3. Natural Inequalities Should Also Exist in a True Democracy
Immediately afterwards, the Pontiff distinguishes between true and false democracy. The former is a corollary of the existence of a true people; the latter, on the contrary, is the consequence of reducing the people to the condition of mere human masses.
"4. Hence, follows clearly another conclusion: the masses—as we have just defined them—are the capital enemy of true democracy and of its ideal of liberty and equality.
"5. In a people worthy of the name, the citizen feels within him the consciousness of his personality, of his duties and rights, of his own freedom joined to respect for the freedom and dignity of others. In a people worthy of the name all inequalities based not on whim but on the nature of things, inequalities of culture, possessions, social standing—without, of course, prejudice to justice and mutual charity—do not constitute any obstacle to the existence and the prevalence of a true spirit of union and fraternity.
"On the contrary, far from impairing civil equality in any way, they give it its true meaning; namely, that before the state everyone has the right to live honorably his own personal life in the place and under the conditions in which the designs and dispositions of Providence have placed him".32
This definition of the genuine and legitimate “civil equality,” and the correlated concepts of “fraternity” and “union,” clarifies, with richness of thought and propriety of expression, the true equality, fraternity, and union according to Catholic doctrine. This equality and fraternity are radically opposed to those implemented, to a greater or lesser extent, in the sixteenth century by Protestant sects in their respective ecclesiastical structures. They are likewise contrary to the sadly famous trilogy that the French Revolution and its partisans throughout the world hoisted as their motto in the civil and social orders, and which was eventually extended to the socioeconomic order by the Russian Revolution of 1917.33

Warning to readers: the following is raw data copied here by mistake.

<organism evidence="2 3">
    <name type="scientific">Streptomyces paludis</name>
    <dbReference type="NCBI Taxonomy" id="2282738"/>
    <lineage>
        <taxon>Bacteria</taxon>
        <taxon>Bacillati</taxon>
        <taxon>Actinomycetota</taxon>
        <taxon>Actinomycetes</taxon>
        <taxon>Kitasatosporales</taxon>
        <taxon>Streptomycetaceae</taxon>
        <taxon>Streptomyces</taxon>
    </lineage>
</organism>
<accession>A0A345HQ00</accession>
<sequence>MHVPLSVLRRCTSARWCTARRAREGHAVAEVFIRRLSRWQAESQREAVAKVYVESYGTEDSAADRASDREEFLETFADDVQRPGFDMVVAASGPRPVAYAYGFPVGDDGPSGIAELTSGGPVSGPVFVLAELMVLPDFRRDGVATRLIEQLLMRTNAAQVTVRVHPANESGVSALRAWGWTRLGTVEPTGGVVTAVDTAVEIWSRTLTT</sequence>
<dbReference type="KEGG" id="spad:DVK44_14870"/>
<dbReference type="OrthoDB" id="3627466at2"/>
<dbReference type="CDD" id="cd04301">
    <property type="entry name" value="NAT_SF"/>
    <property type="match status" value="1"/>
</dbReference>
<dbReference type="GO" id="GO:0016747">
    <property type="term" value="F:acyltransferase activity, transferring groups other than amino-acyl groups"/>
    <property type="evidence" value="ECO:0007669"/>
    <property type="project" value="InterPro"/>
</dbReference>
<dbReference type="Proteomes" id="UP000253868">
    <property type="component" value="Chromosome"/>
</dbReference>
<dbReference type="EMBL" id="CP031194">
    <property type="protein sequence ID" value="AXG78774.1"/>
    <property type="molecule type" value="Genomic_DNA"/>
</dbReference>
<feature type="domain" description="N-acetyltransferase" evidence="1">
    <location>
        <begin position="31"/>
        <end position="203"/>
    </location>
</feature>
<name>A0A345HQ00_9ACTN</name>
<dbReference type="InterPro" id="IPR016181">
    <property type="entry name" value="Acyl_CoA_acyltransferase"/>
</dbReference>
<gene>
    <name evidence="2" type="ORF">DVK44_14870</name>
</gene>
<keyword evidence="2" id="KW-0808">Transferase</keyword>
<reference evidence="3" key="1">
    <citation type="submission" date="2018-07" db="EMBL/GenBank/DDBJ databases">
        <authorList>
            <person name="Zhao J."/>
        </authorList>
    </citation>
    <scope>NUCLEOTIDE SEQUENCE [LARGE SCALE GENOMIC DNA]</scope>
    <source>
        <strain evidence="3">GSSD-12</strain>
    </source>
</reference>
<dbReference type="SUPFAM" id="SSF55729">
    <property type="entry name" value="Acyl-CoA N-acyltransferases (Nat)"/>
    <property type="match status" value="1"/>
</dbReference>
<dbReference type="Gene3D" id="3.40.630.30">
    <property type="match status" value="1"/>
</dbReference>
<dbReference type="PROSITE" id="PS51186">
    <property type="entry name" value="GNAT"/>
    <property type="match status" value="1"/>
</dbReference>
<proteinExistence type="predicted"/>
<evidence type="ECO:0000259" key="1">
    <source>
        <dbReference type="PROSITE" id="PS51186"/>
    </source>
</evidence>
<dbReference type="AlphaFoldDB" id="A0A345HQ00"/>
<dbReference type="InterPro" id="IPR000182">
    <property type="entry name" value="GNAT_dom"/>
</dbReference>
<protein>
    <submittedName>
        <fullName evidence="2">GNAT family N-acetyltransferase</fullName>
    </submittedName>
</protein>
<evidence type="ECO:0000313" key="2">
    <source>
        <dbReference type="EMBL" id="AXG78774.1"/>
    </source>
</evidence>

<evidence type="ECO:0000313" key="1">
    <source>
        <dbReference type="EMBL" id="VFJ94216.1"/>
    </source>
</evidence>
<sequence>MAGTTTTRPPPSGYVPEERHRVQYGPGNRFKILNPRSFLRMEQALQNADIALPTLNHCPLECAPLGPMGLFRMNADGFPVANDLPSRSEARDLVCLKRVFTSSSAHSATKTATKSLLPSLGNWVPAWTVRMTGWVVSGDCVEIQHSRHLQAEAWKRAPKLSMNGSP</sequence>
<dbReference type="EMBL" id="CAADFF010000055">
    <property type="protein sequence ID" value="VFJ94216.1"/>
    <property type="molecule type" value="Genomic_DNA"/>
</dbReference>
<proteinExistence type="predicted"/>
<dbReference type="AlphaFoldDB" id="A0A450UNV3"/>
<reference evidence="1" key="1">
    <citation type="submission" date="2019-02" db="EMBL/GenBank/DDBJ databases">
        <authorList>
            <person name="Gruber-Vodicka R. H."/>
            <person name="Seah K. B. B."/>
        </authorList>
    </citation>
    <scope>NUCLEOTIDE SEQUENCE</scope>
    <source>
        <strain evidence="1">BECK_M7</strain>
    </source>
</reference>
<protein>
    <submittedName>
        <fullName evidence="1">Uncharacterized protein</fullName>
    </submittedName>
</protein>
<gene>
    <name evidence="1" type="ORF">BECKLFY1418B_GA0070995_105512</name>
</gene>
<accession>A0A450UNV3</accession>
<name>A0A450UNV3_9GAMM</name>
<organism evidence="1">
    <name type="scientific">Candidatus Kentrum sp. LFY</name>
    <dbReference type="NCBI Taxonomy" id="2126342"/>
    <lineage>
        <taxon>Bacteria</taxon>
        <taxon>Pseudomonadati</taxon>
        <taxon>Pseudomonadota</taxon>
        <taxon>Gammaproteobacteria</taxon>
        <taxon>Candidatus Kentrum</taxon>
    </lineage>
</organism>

This observation is particularly important since these words are usually understood in the erroneous revolutionary sense when used in everyday conversation or in the media.
4. With the Corruption of Democracy, Liberty Becomes Tyranny and Equality Degenerates into Mechanical Leveling
Having defined true democracy, Pius XII then describes false democracy.
"6. Against this picture of the democratic ideal of liberty and equality in a people’s government by honest and far-seeing men, what a spectacle is that of a democratic state left to the whims of the masses!
"Liberty, from being a moral duty of the individual, becomes a tyrannous claim to give free rein to a man’s impulses and appetites to the detriment of others. Equality degenerates to a mechanical leveling, a colorless uniformity; the sense of true honor, of personal activity, of respect for tradition and dignity—in a word all that gives life its worth—gradually fades away and disappears. And the only survivors are, on one hand, the victims deluded by the specious mirage of democracy, naively taken for the genuine spirit of democracy, with its liberty and equality; and on the other, the more or less numerous exploiters, who have known how to use the power of money and of organization in order to secure a privileged position above the others, and have gained power".34
Many of the teachings in Pius XII’s allocutions to the Roman Patriciate and Nobility, and in those to the Pontifical Noble Guard, are founded on these principles of the 1944 Christmas radio message.
From the perspective the Pontiff described so objectively, it is evident that even in our time, in any well-ordered state—be it monarchical, aristocratic, or even democratic—the nobility and the traditional elites are entrusted with an elevated and indispensable mission. We shall now analyze this mission.
(29) See Plinio Corrêa de Oliveira, Nobility and Analogous Traditional Elites, Documents V.
(30) Cf. Louis Madelin, Figures of the Revolution (New York: The Macaulay Co., 1929), p. 168.
(31) Cf. Vincent A. Yzermans, ed., The Major Addresses of Pope Pius XII (St. Paul: North Central Publishing Co., 1961), Vol. 2, p. 81. The numbering and corresponding arrangement in separate paragraphs, here and in subsequent excerpts, were added by this author to facilitate the reader’s analysis.
(32) Ibid., pp. 81-82.
(33) Cf. Plinio Corrêa de Oliveira, Revolution and Counter-Revolution, pp. 31-32. See also Appendix III of Nobility and Analogous Traditional Elites.
(34) Yzermans, Major Addresses of Pope Pius XII, pp. 81-82.